Readers Respond

Gas price not the costliest factor in road trips | READER COMMENTARY

A meaningful calculation of the cost of road trips should go beyond the cost of fueling up.

Your story, “The open road still beckons,” reprinted from the March 31 New York Times, illustrates a common misconception among drivers about mileage costs.

For tax year 2022, The Internal Revenue Service (IRS) allows $0.585/mile tax deduction for allowable vehicle use. Similar compensation is offered by the U.S. Government and major employers for employees using their cars on corporate business.


This reflects a fleet-wide average of the aggregate cost of fuel, vehicle depreciation, maintenance, tolls and (I suppose) fixed annual costs such as license tax and insurance, averaged over vehicle mileage.

To the point, which is detailed in the third paragraph of your story, a driver notes the recent increase in gasoline costs from $120 to $230 for a 1,900-mile journey.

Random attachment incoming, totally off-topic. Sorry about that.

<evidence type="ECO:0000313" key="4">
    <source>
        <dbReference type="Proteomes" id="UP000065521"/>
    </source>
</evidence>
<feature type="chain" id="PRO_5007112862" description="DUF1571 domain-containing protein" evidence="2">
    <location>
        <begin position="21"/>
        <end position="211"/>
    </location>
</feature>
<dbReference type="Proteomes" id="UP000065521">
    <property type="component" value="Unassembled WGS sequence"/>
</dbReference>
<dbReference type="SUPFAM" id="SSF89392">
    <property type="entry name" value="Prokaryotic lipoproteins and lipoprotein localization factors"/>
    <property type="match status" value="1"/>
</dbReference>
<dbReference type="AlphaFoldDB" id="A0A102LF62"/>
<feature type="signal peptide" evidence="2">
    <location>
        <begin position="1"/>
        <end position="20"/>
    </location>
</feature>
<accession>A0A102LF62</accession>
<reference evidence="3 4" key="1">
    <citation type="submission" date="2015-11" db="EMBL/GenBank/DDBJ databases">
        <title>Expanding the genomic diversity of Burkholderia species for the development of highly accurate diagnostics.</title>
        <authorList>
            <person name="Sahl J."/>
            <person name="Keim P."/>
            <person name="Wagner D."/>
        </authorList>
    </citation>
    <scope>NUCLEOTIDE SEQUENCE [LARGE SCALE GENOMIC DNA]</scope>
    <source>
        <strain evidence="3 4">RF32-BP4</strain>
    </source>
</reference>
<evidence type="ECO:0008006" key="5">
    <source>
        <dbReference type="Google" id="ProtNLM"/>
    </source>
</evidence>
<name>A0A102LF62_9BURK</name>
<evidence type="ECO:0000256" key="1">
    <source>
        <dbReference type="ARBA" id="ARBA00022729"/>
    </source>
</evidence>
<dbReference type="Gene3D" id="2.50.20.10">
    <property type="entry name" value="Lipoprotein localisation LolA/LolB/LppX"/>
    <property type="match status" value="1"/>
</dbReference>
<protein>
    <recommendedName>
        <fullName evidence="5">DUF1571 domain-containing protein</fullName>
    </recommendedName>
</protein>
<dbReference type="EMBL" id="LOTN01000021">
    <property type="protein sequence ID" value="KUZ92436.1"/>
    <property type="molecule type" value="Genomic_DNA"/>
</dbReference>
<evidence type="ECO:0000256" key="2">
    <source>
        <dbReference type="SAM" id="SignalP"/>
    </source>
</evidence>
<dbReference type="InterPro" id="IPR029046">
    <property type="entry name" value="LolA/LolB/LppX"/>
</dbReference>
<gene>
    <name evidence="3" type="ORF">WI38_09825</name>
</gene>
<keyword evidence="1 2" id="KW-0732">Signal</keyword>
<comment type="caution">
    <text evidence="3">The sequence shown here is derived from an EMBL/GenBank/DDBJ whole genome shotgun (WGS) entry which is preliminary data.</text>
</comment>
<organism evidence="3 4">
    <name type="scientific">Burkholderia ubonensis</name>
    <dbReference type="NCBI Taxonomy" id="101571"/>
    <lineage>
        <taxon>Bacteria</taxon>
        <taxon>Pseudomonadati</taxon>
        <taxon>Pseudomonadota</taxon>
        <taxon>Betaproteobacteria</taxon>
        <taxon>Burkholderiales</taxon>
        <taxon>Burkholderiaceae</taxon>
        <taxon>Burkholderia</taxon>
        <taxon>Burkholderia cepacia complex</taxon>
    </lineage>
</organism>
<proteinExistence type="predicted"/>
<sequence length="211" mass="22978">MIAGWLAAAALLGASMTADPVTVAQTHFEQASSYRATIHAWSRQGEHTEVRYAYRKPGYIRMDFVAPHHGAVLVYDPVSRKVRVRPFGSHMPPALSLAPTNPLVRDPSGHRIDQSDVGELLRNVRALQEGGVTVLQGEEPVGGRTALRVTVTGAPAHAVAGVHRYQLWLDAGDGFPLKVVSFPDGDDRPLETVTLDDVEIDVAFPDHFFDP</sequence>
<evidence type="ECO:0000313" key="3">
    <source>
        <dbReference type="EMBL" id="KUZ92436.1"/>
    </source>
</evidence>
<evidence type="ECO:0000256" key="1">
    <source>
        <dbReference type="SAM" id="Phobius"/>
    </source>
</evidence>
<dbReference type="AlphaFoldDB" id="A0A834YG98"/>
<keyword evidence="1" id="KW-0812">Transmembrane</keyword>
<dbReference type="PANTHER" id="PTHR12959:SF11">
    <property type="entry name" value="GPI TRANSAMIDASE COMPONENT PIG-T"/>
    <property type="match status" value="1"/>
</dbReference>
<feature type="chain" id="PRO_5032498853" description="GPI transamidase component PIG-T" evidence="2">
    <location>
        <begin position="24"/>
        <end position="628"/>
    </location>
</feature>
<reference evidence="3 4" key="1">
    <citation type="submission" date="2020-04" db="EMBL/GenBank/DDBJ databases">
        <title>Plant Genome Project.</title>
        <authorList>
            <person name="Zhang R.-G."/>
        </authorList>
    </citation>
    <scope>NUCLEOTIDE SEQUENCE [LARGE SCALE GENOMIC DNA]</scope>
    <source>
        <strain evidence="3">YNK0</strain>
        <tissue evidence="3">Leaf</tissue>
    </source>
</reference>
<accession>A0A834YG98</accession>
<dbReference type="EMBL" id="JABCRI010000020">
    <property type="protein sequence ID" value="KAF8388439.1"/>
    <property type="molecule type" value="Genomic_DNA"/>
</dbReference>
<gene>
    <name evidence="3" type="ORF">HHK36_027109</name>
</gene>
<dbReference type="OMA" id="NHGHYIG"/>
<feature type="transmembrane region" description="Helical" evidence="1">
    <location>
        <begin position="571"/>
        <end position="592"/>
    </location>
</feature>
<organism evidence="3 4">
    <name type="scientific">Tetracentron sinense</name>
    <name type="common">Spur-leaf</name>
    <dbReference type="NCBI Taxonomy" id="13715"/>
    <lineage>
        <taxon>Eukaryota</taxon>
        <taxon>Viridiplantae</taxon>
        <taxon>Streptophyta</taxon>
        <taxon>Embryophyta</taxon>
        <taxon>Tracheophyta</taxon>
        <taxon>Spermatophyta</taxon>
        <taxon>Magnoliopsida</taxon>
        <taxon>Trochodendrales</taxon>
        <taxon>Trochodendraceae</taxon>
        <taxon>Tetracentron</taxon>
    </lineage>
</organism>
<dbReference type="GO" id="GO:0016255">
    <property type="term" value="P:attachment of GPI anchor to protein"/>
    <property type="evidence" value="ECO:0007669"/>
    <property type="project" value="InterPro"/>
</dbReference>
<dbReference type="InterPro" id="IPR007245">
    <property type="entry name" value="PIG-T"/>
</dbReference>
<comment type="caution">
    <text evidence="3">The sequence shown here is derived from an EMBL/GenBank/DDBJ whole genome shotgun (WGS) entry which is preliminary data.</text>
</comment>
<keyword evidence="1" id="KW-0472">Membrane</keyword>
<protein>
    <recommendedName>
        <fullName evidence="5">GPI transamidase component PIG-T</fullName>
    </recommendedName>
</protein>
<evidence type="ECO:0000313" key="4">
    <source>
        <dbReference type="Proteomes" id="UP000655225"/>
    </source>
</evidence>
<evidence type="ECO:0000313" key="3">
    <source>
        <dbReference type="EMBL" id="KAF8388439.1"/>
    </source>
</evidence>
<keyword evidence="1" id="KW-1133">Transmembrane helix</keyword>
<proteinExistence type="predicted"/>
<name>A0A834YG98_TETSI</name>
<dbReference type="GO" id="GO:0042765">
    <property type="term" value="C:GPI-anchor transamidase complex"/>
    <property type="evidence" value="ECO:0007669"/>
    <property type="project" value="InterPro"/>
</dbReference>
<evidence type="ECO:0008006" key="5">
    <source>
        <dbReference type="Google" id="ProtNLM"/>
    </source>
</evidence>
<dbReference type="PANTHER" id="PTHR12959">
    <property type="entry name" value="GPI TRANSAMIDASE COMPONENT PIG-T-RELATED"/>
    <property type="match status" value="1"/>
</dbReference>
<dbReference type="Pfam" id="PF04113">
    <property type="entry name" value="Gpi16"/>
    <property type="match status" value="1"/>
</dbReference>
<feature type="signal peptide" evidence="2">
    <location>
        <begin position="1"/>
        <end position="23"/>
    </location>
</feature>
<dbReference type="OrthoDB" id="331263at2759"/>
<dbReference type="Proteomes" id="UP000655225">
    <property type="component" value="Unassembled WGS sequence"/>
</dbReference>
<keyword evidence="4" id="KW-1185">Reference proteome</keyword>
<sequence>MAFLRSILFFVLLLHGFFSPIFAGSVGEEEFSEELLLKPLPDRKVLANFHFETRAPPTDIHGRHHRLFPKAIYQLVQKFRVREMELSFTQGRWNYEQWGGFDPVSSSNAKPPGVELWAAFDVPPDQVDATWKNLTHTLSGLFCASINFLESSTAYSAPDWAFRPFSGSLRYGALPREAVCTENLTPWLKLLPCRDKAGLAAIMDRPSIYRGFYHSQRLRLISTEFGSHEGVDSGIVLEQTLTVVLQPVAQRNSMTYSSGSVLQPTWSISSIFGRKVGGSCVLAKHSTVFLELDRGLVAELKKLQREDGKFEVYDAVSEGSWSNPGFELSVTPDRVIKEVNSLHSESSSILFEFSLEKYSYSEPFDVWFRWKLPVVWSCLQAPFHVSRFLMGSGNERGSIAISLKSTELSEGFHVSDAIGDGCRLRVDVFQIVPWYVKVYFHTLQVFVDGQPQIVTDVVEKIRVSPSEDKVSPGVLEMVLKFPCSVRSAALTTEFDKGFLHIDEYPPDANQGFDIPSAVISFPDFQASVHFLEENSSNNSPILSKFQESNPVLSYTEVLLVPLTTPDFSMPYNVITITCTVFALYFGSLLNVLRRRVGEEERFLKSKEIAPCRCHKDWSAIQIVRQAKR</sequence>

Per IRS rates, which I think it is safe to say, were not designed to give taxpayers a sweet deal, the fully loaded cost of that trip was about $1,100.

Individual mileage costs vary. Maintenance spending often comes in lumps. Mileage depreciation becomes suddenly known to those who trade in or sell used vehicles.

The price of fuel is a factor in the cost of per-mile driving, but it may not be the largest such cost for most drivers.

Charles Clark, Silver Spring

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